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Repellency testing without wasting water

In a sequence of 150 tests, consumption is reduced from from 2,100 litres to just 23 litres.

2nd May 2023

Innovation in Textiles
 |  Halifax, United Kingdom

Sports/​Outdoor, Clothing/​Footwear

UK-based textile testing solutions provider James Heal has reduced the volume of waste water and energy consumed by its TruRain water repellency textile tester to a fraction of that of competing products.

Water repellency is an important function of technical fabrics from a safety and comfort perspective, in garments intended to protect the wearer in wet conditions. The Bundesmann test is the established industry-wide method of providing artificial rainfall, simulating the natural outdoor environment to determine the water repellency of different fabrics and garments.

Around for many years, Bundesmann testing instruments have a high environmental impact through heavy water usage and energy consumption, which adds up to high running costs, and they also have a reputation for being difficult and messy to use.

James Heal saw an opportunity to make improvements through better technology and design, by focusing on the day-to-day challenges of the user.

The result is TruRain, the next generation Bundesmann tester with a water recirculation unit. In comparison to the traditional options on the market, the system uses 99% less water during testing based on a weekly programme of conducting 150 tests, reducing consumption from 2,100 litres to just 23 litres.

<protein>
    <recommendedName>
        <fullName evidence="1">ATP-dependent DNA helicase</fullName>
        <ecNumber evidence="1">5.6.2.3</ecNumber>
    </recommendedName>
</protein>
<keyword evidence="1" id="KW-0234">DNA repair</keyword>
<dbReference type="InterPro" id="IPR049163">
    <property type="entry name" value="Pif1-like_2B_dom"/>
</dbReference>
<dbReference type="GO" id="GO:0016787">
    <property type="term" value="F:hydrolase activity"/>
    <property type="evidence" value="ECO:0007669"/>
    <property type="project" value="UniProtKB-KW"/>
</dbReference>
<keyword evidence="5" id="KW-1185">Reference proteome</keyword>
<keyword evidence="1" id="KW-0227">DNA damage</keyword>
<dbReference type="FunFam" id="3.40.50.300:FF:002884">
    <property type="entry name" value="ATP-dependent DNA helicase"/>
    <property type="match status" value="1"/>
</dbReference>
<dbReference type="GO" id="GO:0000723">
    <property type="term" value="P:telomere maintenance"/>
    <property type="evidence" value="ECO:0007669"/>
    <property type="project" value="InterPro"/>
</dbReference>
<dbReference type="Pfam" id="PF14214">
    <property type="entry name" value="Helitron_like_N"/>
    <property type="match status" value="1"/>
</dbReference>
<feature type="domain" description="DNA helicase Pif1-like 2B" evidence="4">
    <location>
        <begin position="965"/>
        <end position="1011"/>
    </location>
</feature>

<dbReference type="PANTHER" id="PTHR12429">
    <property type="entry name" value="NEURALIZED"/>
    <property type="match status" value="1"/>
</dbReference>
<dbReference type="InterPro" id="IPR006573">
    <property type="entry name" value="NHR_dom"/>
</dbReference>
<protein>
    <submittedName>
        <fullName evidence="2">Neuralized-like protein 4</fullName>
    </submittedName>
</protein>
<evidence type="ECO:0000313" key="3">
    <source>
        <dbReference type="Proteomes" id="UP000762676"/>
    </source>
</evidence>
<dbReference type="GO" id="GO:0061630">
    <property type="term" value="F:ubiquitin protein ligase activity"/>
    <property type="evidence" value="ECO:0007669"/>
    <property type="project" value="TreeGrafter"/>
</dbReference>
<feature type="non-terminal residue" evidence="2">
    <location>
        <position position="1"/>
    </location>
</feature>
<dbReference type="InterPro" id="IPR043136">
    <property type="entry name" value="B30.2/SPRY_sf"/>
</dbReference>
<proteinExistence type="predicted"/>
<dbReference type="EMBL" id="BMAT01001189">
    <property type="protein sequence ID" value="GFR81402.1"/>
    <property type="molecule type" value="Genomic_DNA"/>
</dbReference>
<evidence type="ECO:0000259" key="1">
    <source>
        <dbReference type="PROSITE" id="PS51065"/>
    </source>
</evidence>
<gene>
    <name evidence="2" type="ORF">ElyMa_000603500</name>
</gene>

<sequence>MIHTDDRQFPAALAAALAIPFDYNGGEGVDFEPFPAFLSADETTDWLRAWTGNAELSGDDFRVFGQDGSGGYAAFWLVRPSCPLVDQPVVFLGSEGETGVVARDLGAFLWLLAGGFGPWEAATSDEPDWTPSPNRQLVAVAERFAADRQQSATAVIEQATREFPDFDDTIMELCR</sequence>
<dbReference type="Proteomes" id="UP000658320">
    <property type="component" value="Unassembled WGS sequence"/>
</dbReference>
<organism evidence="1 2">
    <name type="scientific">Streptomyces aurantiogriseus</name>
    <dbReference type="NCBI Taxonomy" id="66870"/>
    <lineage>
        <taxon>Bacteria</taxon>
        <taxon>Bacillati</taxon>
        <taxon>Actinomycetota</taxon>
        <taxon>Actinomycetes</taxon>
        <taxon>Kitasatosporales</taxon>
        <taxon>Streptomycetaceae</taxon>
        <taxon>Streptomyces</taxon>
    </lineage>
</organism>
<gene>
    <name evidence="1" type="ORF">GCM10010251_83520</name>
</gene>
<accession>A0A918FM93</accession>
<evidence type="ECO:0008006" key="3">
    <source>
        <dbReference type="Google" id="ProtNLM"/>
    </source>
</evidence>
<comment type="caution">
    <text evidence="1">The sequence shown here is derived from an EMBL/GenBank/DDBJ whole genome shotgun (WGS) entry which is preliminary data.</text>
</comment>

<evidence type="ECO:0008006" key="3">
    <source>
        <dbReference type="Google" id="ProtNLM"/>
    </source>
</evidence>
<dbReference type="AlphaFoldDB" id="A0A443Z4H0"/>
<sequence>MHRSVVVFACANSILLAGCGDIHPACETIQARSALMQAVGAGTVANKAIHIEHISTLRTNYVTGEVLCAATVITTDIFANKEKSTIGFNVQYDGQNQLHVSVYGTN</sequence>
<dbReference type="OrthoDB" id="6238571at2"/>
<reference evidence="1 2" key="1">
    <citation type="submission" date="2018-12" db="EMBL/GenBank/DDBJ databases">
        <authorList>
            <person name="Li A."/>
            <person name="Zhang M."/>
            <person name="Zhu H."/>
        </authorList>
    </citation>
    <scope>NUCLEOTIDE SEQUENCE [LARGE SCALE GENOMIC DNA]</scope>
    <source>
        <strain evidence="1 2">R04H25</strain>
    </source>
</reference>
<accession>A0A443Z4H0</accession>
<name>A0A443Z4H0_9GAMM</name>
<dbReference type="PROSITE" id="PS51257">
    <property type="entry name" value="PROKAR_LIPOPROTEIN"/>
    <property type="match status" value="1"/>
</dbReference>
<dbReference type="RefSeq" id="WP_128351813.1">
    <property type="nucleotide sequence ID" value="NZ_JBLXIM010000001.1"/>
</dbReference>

In addition, TruRain makes significant energy cost savings over a typical eight-hour shift which sees an 83% total cost reduction. Productivity is also increased through greater ease of use than a traditional Bundesmann, since tests can be run continuously for a week without the need to change the water. An automated shower guard that protects the operator from getting wet during testing is also being welcomed by lab technicians using the instrument.

“TruRain is a game-changer for sustainably-conscious brands and manufacturers who are looking to improve their environmental impact and optimise costs,” says Neil Pryke, James Heal MD. “Equipped with a unique water recirculation system, it is the only Bundesmann tester of its kind that reuses water during testing. This leads to significant environmental benefits and huge cost savings for our customers, without affecting the accuracy and reliability of test results.”

Established in Halifax, West Yorkshire in 1872, James Heal designs and manufactures textile testing instruments, which are used worldwide. The brand became part of the wider PPT Group in 2014, with a number of sister brands each focusing on testing many aspects of materials and products.

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